Edith Wharton’s Ethan Frome

I read this during Virago Reading Week, hosted by Rachel at Book Snob and Carolyn at A Few of My Favorite Things.

I have officially been convinced of the genius of Edith Wharton.  Until recently, I would give her novels dirty looks whenever I saw them, having not forgiven her for (my incorrect high school opinion of) the awfulness of Ethan Frome.  I so deeply hated this book.  It seemed over dramatic, melodramatic, too much fuss over a pickle-dish (what was a pickle-dish anyway?), but most of all, Boring.  I didn’t understand my eleventh grade English teacher’s obvious love and affection for this little novel(la?), how he could be so deeply affected by this simple story of unconsummated love during a New England winter.

Over the summer I decided to give Wharton another chance with Summer, which I liked, but wasn’t quite ready to rescind my previous opinion.  Then in October, I read The Ghost Stories of Edith Wharton, some of which I enjoyed very much, and others not so much.  Not wanting to attempt one of her larger novels while still unsure about her, I (somewhat reluctantly) decided to go back to the beginning, the scene of the crime, Ethan Frome. Everything seemed to line up, it was Virago reading week and there was snow on the ground (though not as much as in the fictional Starkfield, Massachussettes), it was winter (can you see my love of seasonally-appropriate reading?).

And it was perfect, the exact opposite of everything I thought it was before.  Not the slightest bit boring, I hung on every word.  Even though I knew where the story was headed, it was still heartbreaking to see it tumble tumble tumbling towards its inevitable conclusion.

The initial (present) Ethan we meet is “the ruin of a man,” but (past) Ethan we meet later has within “him a slumbering spark of sociability which the long Starkfield winters had not yet extinguished,” which Mattie’s arrival in Starkfield awakens in him: “All his life was lived in the sight and sound of Mattie Silver, and he could no longer conceive of its being otherwise.”

Although the construction of the narrator ostensibly makes the story seem at least partially contrived (how could he know every thought and feeling of Ethan’s?), I never doubted the credibility of it (much like James Salter’s A Sport and a Pastime).  Of course this was exactly how Ethan felt, of course this was exactly how Mattie acted.  (How could it be any different? It all seemed so genuine, so affecting.)

I know I will come to treasure every facet of this little gem (even more than I do now, it seems like one of those books that grows larger and more powerful over time) from Ethan’s past, his family troubles, his unfulfilled dreams, to his present, shriveled, irrevocably trapped human form, but the part that remains most beautiful to me now is his love for Mattie:

These alterations of mood were the despair and joy of Ethan Frome.  The motions of her mind were incalculable as the flit of a bird in the branches.  The fact that he had no right to show his feelings, and thus provoke the expression of hers, made him attach a fantastic importance to every change in her look and tone.  Now he thought she understood him, and feared; now he was sure she did not, and despaired.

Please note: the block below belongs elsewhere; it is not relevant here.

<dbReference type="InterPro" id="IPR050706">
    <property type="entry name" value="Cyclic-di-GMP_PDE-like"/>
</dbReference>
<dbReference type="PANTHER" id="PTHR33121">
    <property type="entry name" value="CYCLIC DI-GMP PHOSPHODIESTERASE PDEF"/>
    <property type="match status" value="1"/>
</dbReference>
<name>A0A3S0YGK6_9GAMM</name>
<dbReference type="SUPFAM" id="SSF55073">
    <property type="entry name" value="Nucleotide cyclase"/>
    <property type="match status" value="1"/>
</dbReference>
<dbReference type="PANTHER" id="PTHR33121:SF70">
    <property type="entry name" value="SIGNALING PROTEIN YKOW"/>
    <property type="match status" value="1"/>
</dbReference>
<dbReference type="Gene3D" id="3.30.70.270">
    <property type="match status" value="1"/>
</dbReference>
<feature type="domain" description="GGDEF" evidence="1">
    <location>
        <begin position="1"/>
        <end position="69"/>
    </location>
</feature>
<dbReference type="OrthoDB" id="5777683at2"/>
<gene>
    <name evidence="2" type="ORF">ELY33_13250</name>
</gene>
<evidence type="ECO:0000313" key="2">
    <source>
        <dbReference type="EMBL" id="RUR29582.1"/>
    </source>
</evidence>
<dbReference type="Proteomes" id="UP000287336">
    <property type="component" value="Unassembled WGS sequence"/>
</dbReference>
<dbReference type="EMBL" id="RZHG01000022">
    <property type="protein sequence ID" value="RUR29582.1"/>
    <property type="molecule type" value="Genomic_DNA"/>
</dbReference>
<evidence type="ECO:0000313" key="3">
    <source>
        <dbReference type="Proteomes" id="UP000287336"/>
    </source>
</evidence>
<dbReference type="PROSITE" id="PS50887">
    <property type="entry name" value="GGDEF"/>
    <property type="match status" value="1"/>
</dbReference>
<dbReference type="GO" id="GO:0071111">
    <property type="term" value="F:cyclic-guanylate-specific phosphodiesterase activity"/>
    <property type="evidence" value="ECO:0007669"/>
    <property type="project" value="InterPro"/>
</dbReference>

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10 Responses to Edith Wharton’s Ethan Frome

  1. Violet says:

    Thanks for stopping by my blog and leaving a comment. I must admit to never having read Ethan Frome, but I keep seeing it reviewed and most people seem to like it, so I’m adding it to the list.

  2. bookssnob says:

    Fantastic review, and wonderful that you’ve had your mind changed about Edith Wharton! I have rediscovered her recently and been bowled over – you MUST read The Age of Innocence next. Thank you so much for taking part in the reading week and sorry I missed your post -you will be up today!

  3. ellen says:

    i had some pretty rough wharton memories from high school too, but in the fall i broke down (i make it sound like wharton was haranguing me for years; really, i guess i just decided she was worth another try) and reread “the age of innocence.” and, oh my god, i had a moment kind of like you had here – i realized that i should never, ever, let my 16-year-old self’s opinion of required reading limit my reading. then i read “ethan frome,” and though i didn’t think it matched up to “innocence,” those descriptions of winter are pretty stunning. it’s almost like the weather and the landscape are a character all their own. and when you hit the end of the novel and see more fully what’s become of ethan and mattie…

    great review. i definitely need to read more wharton this year.

    • I’m not sure why high schools assign Wharton’s work to their students. I feel like you need more perspective to get enjoyment out of them, maybe? But we both found our way back to her, so maybe others will too! The end of the book killed me. I had so much to say about the ending, but I didn’t want to ruin it for anyone who planned to read it!

  4. Great review! I’m so glad you revisited EF as an adult — I didn’t read it in high school and I’m so glad I didn’t. I know I wouldn’t have appreciated it nearly as much as a teenager. Sometimes I think high school ends up ruining classics for people, which I find so sad. I’m glad you gave it another chance.

  5. Darlyn says:

    I recently finished reading this, and I might post my thoughts some time in February. 🙂 I loved it, especially the winter atmosphere and how Wharton depicted it. Also, that pickle dish gave me a lot to think about it. I ended up thinking that maybe it symbolized the destruction of Ethan and Zeena’s marriage.

    • I’ll be looking forward to your thoughts! Yes, and it’s such a good time to read Ethan Frome, in the middle of winter. The pickle dish is much more meaningful to me now than it was on my first read.

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